Successful implementation of a multi-tiered system of supports (MTSS) and, specifically, intensive intervention through the data-based individualization (DBI) process, demands the collection and analysis of data. As teams consider data collection, challenges may occur with assessment administration, scoring, and data entry (Taylor, 2009). This resource reviews three data collection and entry challenges and strategies to ensure data about risk status and responsiveness accurately represent student performance and minimize measurement errors.
If we don’t implement critical components of an intervention with consistency, we cannot link student outcomes to the instruction provided. Fidelity can help us to determine the effectiveness of an intervention, and identify if a student requires more intensive supports. This resource outlines five elements of fidelity and provides guiding questions for each.
This module describes how to use data (Module 6) to inform decision making in the classroom. How do you know you are choosing the right interventions, and implementing with the right intensity, to influence a change in student behavior? By the end of this module you should be able to: Describe why we use data for decision making Determine if core features of classroom management practices are in place with fidelity Determine if all individuals in your classroom are achieving desired outcomes Develop an action plan to enhance or intensify support as needed
This fourteen minute video shares Wyoming’s journey in building the capacity of educators to implement data-based individualization (DBI) to improve academic and behavior outcomes for students with disabilities as part of their state systemic improvement plan (SSIP). Wyoming administrators, teachers, parents and students from Laramie County School District # 1 and preschool sites share how DBI implementation impacted teacher efficacy, team meetings, quality of services, student confidence, and state and local collaboration.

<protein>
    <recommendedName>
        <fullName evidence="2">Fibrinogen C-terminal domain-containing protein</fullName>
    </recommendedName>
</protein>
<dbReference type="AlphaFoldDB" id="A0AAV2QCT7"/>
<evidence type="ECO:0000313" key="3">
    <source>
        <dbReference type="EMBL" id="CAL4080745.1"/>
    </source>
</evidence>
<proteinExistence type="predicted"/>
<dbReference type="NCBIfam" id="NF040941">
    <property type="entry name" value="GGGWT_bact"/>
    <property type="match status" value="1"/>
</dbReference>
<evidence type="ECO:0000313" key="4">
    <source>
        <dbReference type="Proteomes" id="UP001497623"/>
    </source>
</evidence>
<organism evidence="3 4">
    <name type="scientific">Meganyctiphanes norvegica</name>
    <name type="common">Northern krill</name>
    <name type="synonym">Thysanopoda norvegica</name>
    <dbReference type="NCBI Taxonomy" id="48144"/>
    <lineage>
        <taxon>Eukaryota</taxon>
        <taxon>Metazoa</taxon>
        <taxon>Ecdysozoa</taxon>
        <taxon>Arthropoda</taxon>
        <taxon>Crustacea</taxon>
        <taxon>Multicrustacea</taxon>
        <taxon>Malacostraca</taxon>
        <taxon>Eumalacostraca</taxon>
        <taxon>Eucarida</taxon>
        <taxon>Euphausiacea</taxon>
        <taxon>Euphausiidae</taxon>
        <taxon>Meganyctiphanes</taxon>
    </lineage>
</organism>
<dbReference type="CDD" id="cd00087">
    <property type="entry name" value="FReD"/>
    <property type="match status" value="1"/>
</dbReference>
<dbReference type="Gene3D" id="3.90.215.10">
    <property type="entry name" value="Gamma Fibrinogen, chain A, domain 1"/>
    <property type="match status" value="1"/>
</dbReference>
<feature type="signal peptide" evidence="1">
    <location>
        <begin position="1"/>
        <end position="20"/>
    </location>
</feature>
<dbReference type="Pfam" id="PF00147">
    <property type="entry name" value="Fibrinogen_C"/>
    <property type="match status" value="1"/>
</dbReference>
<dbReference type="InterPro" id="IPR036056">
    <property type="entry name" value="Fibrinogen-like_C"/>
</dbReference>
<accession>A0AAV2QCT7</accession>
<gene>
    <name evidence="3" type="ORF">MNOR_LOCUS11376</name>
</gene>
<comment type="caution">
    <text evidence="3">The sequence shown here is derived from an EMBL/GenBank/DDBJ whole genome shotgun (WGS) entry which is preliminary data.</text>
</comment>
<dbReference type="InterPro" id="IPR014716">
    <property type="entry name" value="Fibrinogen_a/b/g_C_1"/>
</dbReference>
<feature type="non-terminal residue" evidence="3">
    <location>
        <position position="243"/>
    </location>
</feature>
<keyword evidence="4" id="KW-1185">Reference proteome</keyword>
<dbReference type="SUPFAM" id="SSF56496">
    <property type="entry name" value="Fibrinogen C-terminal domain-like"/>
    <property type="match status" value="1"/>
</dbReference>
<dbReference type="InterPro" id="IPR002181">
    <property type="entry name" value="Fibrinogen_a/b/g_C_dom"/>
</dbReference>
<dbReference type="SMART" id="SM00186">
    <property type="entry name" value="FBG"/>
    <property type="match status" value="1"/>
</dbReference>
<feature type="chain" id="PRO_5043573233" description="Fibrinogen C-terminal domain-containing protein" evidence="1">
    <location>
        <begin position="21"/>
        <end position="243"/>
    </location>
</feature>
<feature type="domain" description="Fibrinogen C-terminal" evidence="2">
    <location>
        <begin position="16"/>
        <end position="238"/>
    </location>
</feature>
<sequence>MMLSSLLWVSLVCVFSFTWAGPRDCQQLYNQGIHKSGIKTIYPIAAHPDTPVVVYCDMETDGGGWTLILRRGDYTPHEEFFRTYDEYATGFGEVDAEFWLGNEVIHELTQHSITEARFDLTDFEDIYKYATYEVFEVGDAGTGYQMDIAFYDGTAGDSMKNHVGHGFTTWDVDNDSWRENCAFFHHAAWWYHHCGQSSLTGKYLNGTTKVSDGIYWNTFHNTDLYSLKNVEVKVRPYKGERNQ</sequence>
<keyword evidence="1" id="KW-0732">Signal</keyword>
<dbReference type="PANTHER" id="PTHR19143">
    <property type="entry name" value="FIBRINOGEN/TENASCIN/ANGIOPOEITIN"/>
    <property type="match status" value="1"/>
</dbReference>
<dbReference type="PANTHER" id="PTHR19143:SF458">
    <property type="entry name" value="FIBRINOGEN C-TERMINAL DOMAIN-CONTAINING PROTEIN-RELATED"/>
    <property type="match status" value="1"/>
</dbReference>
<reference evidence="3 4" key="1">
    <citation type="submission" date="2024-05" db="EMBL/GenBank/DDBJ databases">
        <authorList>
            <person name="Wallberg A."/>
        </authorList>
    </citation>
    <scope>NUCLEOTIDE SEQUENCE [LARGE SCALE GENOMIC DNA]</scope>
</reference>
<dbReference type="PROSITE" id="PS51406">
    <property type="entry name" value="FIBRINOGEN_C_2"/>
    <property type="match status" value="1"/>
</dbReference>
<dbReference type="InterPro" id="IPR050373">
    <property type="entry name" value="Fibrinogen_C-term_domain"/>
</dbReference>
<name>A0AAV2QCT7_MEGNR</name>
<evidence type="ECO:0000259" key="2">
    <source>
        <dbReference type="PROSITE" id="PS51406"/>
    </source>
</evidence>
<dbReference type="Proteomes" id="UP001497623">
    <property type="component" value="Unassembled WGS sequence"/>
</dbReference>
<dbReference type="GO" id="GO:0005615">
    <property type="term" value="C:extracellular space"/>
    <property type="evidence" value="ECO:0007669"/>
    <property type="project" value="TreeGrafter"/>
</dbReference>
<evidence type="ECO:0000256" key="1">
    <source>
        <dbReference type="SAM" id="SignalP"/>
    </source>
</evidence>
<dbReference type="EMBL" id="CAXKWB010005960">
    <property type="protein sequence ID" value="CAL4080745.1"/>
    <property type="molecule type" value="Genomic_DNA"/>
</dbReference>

If you are like most educators, you agree with the idea of providing intensive intervention for students with the most intractable academic and behavior problems. The question you may be asking is, how do I find the time? This guide includes strategies that educators can consider when trying to determine how to find the time for this intensification within the constraints of busy school schedules. Supplemental resources, planning questions, and example schedules are also provided.
This module focuses primarily on selecting evidence-based interventions that align with the functions of behavior for students with severe and persistent learning and behavior needs. The emphasis of this training will include four main content areas: (a) relating assessment to function, (b) selecting evidence-based interventions that align with functions of behavior, (c) linking assessment and monitoring, and (d) connecting data with the evidence-based interventions selected. The overarching goal is to connect concepts and theories in behavior and begin planning how intensive intervention can be put into practice to support students with intensive behavioral needs.
Intensive intervention teams can use these checklists to monitor implementation of the data-based individualization (DBI) process during initial planning and ongoing review (progress monitoring) meetings in order to ensure teams develop high quality student plans. These detailed checklists may be most beneficial for less experienced teams. As teams become more familiar with DBI implementation, they may choose to use the checklists less frequently or focus on only a subset of items.
This is part 1 of the larger module, “Informal Academic Diagnostic Assessment: Using Data to Guide Intensive Instruction.” This part is intended to provide an overview of common general outcome measures (GOM) used for progress monitoring in reading and mathematics, with guidance on selecting an appropriate measure.
NCII presented a special session at the National Association of School Psychologists (NASP) 2016 Annual Convention. Presenters included Drs. Laura Berry Kuchle, Christopher Lemons, Chris Riley-Tillman, and Lou Danielson. The session (1) shared the importance of intensive intervention, (2) described data-based individualization (DBI), a process for adapting academic and behavioral interventions to meet individual needs, (3) described tools to evaluate implementation of key components of DBI, (4) discussed implementation patterns in NCII’s partner schools and lessons learned from NCII's technical assistance with schools and districts, and (5) shared resources available from NCII.
This module discusses approaches to intensifying academic interventions for students with severe and persistent learning needs. The module describes how intensification fits into DBI process and introduces four categories of intensification practices. It uses examples to illustrate concepts and provides activities to support development of teams’ understanding of these practices, and how they might be used to design effective individualized programs for students with intensive needs.